Ever since 2017’s Colossal came out, I’ve been trying to find people to share it with. I’ve run into a wall. The people for whom the story might resonate are the ones most uncomfortable with watching it. And the people who would get the most out of internalizing its message about the destructive nature of toxic masculinity are the ones completely dumbfounded by what it has to say. Few are in a place to really benefit from it.
Men seems doomed to suffer a similar fate.
The film, written and directed by Alex Garland (Ex Machina, Annihilation), is a horror movie that, in its creator’s words, is about “a sense of horror.” Rather than murders or gore, most of the memorable moments are all-too-familiar mundane scares. Or, at least, familiar to some people.
The movie begins as Harper (Jessie Buckley) arrives in a picturesque cottage town, hoping to emotionally recover following the death of her ex-husband. But from the moment she arrives, she’s unsettled. Everyone—the landlord of the place she’s renting, the local police, the vicar of a nearby church, random strangers (all of them played by Rory Kinnear)—impose an uneasy presence that, at the best of times, makes it impossible for Harper to simply be comfortable and exist.
By now, you probably know where this is going. Men, it seems, would like to show the impact of microaggressions toward women by making them just a little more macro, which only emphasizes the question of who, precisely, the film expects to be in the audience. For some, this story is wholly unnecessary. Many women already know, all too viscerally, the “sense of horror” Garland recreates onscreen. (As my colleague Jaina Grey put it, “I don’t need to pay $15 to be afraid of being stalked and murdered by men, I can just go outside.”) Others, those who didn’t know where that setup was going, are probably the audience who would benefit most from its scares—and are those least likely to buy a ticket.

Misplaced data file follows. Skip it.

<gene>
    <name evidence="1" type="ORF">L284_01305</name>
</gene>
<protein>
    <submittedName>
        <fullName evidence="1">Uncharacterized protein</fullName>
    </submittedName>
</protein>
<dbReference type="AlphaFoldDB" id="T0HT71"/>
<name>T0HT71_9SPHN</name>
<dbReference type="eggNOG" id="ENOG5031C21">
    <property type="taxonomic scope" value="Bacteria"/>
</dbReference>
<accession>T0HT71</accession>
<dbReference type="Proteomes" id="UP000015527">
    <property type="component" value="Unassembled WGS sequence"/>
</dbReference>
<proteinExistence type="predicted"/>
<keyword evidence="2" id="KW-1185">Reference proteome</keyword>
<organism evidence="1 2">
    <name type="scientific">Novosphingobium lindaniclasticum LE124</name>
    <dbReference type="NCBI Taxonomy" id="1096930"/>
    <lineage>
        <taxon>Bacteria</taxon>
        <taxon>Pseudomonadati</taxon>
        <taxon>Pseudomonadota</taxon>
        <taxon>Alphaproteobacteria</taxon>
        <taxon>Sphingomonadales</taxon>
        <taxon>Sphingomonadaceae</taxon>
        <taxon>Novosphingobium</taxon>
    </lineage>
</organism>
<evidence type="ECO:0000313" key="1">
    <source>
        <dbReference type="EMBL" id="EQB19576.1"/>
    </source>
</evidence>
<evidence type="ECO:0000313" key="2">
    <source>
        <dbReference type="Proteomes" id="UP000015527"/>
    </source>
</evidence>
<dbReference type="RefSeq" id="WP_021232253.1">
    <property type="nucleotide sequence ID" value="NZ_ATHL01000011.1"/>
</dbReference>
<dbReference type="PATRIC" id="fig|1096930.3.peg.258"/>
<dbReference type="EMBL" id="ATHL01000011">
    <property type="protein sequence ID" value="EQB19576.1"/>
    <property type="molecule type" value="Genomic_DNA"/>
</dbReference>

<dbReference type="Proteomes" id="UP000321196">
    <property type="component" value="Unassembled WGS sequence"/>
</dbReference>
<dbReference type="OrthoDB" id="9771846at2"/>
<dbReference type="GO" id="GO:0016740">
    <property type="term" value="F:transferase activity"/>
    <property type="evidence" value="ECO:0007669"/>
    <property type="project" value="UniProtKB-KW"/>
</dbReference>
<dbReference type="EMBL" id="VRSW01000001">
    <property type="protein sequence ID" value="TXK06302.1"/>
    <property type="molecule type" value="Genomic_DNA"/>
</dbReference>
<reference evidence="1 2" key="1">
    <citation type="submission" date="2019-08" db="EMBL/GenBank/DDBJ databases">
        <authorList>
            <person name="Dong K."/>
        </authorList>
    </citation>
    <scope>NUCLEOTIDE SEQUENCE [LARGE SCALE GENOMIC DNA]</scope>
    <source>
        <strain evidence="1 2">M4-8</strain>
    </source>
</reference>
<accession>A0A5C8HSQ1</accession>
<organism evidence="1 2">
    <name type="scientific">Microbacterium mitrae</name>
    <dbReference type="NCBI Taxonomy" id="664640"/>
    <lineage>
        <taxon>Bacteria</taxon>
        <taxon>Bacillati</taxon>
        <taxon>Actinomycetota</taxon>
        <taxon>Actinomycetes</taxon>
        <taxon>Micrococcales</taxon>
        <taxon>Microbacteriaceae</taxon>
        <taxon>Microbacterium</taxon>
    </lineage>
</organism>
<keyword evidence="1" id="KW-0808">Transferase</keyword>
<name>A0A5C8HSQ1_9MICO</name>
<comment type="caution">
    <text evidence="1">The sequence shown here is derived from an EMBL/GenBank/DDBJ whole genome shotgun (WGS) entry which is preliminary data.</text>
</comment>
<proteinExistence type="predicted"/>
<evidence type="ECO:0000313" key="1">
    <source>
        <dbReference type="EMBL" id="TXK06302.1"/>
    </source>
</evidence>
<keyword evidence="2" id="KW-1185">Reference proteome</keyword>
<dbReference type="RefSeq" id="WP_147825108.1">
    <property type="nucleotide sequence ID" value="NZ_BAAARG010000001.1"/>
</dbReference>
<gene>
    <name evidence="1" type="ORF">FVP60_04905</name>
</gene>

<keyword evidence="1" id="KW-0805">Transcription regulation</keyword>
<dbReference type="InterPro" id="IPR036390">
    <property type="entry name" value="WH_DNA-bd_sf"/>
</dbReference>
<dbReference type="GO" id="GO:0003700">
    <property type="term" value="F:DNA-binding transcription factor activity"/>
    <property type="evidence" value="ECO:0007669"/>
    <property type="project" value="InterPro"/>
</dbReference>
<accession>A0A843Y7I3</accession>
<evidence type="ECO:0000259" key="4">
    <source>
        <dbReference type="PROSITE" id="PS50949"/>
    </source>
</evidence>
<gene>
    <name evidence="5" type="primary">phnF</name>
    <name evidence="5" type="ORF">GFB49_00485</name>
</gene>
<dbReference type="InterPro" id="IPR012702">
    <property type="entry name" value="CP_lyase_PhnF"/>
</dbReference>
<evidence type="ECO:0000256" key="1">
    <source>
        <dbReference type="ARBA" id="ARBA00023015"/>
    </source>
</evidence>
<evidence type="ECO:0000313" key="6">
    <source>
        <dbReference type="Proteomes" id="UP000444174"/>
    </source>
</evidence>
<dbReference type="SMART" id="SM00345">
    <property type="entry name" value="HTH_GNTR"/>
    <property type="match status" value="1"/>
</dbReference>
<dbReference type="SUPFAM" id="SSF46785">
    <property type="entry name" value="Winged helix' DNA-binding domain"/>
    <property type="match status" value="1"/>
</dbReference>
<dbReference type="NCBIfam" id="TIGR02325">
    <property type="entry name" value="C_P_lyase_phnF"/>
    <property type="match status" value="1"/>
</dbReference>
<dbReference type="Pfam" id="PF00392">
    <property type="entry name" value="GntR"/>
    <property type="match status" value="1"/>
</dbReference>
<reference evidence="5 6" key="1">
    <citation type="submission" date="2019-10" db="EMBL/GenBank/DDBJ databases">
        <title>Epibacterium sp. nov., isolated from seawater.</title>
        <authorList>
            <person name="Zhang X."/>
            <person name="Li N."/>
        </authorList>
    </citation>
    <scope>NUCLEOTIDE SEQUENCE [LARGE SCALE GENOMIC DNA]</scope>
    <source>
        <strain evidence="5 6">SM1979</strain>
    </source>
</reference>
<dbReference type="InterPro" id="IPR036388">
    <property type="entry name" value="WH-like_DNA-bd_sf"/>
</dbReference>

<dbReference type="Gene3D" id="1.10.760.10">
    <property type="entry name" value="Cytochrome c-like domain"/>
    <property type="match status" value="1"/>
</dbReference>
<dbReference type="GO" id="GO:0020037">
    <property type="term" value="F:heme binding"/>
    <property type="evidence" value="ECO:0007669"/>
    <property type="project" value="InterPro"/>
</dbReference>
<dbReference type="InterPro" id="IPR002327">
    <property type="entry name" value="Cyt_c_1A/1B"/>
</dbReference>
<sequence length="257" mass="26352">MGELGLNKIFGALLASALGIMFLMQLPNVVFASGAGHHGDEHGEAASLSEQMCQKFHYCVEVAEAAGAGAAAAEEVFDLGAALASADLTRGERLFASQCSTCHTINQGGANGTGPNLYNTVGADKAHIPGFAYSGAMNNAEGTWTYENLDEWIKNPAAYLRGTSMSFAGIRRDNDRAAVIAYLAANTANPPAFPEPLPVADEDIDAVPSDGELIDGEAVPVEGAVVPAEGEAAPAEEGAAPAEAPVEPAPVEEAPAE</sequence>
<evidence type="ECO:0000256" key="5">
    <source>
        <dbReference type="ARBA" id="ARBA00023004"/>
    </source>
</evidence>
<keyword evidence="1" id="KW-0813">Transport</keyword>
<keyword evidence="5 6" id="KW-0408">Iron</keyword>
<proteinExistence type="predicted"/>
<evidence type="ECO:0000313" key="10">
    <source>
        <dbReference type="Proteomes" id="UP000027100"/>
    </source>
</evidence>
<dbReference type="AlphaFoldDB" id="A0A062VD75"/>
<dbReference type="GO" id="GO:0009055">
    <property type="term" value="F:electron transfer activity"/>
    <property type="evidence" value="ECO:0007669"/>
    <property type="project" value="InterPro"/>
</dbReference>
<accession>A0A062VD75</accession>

The film feels designed to head off arguments from those who would be dismissive of what it has to say. This is evident even in the trailer, like when an officer tells Harper he’s skeptical that the man who was stalking her really was stalking her: “I don’t know if he saw you once.” These moments highlight how skepticism, dismissal, and victim-blaming help create the very horrific environment that many claim doesn’t exist. Harper’s fears aren’t made up, or all in her head; the horror is created by the collective refusal to take her concerns seriously. Men, then, is intent on screaming, “See? You can’t ignore the dangers here.” The film is right, of course, but it feels like it’s screaming into a void.
That’s not to say there are zero actual supernatural horrors. For all of its metaphors and allegory, there are truly grotesque scenes, but in true Garland fashion they get more abstract and open to interpretation by the end. (If you were confused by the ending of Annihilation, this movie will do you only slightly more favors.) The story also doesn’t forgo catharsis. Deliverance exists, particularly in the ways Harper responds to horrors—the final words of the movie seem destined to become the kind of too-real meme that’s usually the domain of early BoJack Horseman episodes—but it’s more resigned and exhausted than, say, Colossal. There’s no triumphant victory over her tormenter. Just pity.
social experiment by Livio Acerbo #greengroundit #wired – original source here